It’s a fact that the bevel up planes and even jacks have been around for well beyond a century or two but were used for trimming wood fibres differently than is being espoused today. As a general smoothing plane or even a jack plane, bevel up planes never quite gave the guaranteed confidence craftsmen needed in the day to day of planing. In fact it’s as true today as it was two centuries ago that the only time a bevel up plane truly comes into its own is when the plane is used to cut across the long axis of the grain at an angle as in trimming mitres and planing end grain and then any angle in between say zero and 90-degrees. As soon as this plane hits grain at an angle that rises up towards the cutting iron the plane loses ground rapidly and when using any wood it’s inevitable that grain will, in any given surface, rise up somewhere to catch the cutting iron and lift before the iron can actually get to the wood itself and cut the surface. It’s in such cases that the grain surface tears as if wrenched and ripped from the surface and it’s this that so gives such dreaded nervousness to any and all woodworkers whether present or past.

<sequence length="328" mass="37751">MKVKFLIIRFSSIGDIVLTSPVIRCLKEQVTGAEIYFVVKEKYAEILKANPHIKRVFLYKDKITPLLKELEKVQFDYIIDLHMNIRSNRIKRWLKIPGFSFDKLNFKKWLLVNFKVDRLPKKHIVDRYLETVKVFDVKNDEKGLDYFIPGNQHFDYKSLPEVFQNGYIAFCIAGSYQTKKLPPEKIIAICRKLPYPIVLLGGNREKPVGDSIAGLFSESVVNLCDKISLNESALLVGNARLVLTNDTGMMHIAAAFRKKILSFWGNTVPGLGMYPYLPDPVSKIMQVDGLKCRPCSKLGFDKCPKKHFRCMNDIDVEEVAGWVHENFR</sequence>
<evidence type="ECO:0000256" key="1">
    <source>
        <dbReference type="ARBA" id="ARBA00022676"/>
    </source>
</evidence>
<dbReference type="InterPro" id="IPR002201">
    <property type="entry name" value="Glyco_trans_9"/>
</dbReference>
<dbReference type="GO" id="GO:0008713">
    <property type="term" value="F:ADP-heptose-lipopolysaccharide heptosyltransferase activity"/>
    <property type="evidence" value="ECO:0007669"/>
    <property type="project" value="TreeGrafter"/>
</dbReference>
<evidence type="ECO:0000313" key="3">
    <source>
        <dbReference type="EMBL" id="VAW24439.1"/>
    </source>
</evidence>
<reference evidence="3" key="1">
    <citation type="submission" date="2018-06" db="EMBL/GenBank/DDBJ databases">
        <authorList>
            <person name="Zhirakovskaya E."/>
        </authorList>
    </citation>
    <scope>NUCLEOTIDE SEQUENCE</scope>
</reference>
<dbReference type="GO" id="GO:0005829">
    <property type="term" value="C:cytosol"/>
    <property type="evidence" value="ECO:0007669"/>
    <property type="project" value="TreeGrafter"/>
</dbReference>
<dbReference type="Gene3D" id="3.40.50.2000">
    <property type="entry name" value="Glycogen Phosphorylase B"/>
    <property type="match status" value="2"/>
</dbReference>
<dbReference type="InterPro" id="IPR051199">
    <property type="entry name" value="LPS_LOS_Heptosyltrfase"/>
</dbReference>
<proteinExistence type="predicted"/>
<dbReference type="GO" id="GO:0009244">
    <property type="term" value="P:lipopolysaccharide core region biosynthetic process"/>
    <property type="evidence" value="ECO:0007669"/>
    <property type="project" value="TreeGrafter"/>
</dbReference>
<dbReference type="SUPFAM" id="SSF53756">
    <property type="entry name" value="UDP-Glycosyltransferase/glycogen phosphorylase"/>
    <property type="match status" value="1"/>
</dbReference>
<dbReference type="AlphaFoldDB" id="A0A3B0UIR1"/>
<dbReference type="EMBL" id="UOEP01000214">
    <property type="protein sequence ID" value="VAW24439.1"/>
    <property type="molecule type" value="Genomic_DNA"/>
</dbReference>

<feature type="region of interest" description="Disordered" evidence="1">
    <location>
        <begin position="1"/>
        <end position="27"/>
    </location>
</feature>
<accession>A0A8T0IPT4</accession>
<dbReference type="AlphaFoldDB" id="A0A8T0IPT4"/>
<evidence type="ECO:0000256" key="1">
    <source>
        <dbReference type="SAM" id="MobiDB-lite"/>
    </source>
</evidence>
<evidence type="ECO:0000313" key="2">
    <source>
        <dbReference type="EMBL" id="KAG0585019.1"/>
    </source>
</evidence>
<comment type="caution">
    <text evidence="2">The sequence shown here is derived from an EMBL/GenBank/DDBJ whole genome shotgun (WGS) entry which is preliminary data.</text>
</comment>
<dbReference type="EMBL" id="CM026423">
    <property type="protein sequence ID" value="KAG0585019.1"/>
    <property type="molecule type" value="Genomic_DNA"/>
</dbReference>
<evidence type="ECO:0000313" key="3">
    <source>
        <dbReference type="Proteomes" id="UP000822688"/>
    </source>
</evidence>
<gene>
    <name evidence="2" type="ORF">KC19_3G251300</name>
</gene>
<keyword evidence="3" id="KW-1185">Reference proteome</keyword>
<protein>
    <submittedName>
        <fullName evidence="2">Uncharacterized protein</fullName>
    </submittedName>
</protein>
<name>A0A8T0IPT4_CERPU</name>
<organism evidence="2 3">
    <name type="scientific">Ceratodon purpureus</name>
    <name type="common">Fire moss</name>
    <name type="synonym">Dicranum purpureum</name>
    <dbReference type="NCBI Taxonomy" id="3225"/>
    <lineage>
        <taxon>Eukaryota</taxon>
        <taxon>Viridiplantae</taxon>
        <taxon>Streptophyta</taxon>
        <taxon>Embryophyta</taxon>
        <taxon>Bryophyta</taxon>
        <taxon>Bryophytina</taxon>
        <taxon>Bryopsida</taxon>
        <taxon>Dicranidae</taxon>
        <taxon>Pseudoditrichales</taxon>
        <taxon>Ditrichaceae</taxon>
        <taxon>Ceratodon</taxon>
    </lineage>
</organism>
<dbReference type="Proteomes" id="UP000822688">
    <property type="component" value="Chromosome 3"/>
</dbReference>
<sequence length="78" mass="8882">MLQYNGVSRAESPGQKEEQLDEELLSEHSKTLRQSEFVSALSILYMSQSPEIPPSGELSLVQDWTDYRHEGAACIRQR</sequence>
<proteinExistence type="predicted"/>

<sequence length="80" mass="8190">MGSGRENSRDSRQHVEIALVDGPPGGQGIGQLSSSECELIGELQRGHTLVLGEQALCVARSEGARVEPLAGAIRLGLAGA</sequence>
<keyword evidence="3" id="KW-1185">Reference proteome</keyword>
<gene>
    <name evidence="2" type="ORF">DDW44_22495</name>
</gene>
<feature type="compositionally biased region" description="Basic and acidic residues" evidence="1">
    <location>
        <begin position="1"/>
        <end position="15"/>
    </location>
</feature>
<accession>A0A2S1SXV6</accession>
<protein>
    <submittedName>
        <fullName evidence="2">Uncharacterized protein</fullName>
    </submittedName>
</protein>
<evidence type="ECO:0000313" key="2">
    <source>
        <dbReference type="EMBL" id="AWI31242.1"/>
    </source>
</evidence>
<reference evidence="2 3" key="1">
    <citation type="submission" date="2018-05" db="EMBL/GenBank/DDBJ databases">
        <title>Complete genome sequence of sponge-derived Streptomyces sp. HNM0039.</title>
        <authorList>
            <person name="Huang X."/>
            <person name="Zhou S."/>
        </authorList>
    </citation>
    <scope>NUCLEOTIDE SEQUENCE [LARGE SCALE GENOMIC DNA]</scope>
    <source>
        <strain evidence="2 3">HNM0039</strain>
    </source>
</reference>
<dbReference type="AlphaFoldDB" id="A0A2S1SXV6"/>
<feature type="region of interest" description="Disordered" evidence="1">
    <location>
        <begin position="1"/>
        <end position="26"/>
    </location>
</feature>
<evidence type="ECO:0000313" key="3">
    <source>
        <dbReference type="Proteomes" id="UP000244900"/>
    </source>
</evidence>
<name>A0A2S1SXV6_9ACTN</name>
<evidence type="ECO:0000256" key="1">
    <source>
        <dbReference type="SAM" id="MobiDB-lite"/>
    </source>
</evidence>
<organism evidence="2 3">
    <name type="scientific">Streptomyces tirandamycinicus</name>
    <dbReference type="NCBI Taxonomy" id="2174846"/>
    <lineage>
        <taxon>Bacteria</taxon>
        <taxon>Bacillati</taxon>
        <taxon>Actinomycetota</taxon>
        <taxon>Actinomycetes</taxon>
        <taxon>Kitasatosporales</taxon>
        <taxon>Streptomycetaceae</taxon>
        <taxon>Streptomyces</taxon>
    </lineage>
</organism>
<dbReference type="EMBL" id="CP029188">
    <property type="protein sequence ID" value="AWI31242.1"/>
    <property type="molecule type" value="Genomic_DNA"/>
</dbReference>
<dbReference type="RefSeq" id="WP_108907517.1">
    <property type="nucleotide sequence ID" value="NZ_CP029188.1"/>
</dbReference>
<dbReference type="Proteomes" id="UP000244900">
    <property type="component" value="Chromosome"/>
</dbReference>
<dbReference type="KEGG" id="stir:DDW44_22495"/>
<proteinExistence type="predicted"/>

When it happens the surface is usually badly marred and the root of the problem is usually deep and often irreparable. Usually the fibres that are torn jam, turn and become sandwiched between the wood surface and the sole of the plane and the force of the plane stroke yanks the strands along and out of the wood being planed. This can happen also with bevel down planes but much, much less so for the reason associated with the cap iron mostly. I haven’t altogether understood why makers never came up with a combined lever cap/cap iron lever cap that could replace the cap iron and offer the same dynamic as the cap iron does to the bevel down planes.